Markets & Economy
How safe are Vanguard money market funds?
May 08, 2013
Amy Chain: Arnold from New York asks, "How safe are Vanguard's money market funds? Is there government insurance and, if so, in what amount?"
Sarah Hammer: Right. Another great question on the minds of a lot of our clients. With all the news that we often see about money market funds, sometimes there's confusion. As we talked about, Amy, there is not FDIC insurance with our money market funds as there would be with a savings account. Last year, in August, David Glocke, and John Ameriks, and I, and some others at Vanguard wrote a commentary that's available on our website to discuss some of our practices in our money market funds, to address some of these questions. We really highlighted five principles that we utilize to manage our funds.
The first is, as you're always going to hear from us at Vanguard, low expense ratios. Our clients are probably familiar with our at-cost structure, which we combine with economies of scale to push down the expense ratios in our funds historically and over time.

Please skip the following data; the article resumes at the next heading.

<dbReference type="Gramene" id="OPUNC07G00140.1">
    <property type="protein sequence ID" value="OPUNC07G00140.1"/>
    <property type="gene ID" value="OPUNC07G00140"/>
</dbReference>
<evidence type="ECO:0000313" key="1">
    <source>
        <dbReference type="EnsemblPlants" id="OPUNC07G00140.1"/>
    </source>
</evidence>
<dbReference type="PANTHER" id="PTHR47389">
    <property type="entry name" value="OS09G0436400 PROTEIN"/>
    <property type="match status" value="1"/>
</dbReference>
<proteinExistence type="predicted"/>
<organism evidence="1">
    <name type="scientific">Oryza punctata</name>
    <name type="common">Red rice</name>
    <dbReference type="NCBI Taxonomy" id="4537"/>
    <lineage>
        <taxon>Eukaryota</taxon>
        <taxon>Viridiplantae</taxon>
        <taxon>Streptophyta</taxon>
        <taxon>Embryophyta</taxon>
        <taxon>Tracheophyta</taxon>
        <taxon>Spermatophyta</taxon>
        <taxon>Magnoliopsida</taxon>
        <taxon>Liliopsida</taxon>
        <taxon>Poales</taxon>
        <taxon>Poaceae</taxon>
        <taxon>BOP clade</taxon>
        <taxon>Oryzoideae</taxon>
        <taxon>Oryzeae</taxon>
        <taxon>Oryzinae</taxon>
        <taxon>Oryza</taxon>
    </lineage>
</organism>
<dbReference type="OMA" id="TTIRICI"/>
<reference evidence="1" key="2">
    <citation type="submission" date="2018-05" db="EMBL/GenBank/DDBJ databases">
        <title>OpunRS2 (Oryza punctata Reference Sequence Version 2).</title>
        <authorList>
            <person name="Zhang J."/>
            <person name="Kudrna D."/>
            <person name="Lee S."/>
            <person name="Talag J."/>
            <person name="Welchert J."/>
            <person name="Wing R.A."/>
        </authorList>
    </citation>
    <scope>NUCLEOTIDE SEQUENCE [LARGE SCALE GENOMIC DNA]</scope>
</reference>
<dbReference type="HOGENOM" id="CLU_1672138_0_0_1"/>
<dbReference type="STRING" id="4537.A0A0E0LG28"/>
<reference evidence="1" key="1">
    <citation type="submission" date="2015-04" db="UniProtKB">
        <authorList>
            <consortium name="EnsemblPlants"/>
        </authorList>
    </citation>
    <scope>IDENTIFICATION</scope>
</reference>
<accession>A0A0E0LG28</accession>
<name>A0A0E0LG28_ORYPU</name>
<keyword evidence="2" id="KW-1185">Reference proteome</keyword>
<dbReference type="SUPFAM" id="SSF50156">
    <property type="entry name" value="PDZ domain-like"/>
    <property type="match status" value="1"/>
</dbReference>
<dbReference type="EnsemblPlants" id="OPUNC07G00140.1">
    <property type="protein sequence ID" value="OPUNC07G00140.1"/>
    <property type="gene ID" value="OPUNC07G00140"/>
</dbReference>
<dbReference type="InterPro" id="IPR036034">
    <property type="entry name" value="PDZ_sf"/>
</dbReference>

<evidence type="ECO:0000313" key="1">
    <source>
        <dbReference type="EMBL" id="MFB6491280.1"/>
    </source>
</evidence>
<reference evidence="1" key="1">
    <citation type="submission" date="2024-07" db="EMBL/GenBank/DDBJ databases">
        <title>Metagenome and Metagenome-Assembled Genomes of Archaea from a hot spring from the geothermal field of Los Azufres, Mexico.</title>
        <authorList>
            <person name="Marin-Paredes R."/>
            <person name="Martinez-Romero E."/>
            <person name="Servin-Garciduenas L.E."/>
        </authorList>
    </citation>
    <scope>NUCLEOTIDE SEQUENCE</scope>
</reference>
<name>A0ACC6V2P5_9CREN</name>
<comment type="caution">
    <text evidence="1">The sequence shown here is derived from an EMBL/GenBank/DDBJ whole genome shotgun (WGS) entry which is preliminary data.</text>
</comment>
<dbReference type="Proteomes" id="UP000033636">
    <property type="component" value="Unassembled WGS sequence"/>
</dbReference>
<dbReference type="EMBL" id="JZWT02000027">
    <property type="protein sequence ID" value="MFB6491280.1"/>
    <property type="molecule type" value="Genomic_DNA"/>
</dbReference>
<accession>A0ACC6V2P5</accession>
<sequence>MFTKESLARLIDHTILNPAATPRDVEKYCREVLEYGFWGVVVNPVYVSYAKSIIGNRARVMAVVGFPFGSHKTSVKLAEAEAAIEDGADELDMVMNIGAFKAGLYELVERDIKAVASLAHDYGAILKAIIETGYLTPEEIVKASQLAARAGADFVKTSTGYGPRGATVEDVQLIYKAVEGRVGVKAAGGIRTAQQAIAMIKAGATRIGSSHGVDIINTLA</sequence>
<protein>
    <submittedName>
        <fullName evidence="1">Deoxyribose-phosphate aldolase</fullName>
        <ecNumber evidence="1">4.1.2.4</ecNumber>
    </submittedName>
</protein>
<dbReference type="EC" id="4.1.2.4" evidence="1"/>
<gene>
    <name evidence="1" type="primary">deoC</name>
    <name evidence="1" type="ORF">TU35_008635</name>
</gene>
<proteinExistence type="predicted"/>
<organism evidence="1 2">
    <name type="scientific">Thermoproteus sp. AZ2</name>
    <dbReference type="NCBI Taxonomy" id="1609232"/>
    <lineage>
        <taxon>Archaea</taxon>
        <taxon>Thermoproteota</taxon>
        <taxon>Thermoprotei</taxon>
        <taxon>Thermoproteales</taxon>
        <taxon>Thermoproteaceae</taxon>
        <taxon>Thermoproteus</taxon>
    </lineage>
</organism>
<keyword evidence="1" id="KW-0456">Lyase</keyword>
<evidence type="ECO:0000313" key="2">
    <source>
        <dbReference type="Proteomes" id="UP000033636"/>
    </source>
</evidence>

Average expense ratios
Expense ratios as of December 31, 2012. Vanguard expense ratios range from 0.02–1.71%. Average expense ratios are represented as a percentage of net assets.
*Sources: Vanguard; 1975-77 Weisenberger Panorama; and Lipper Inc. thereafter.
Amy Chain: Can we talk a little bit about why that's important in a money market fund in particular?
Sarah Hammer: Sure. Well, do you want to take that one, David?
David Glocke: Sure. The importance of that is to keep the expense as low as possible so our investors get as much from the investment as they possibly can. So keeping those costs low, not having to pay shareholders and the rest for equity in the company, allows us to go ahead and provide a higher return. It also gives us another added benefit, which we take advantage of here quite a bit. We keep the portfolio at a very-high-credit-quality level and maintain a high degree of liquidity in the fund, and those assets don't always pay as much as others in the marketplace. We find that our funds can actually be highly competitive in the marketplace because of that low-cost advantage that we have. That lower expense ratio is a key advantage.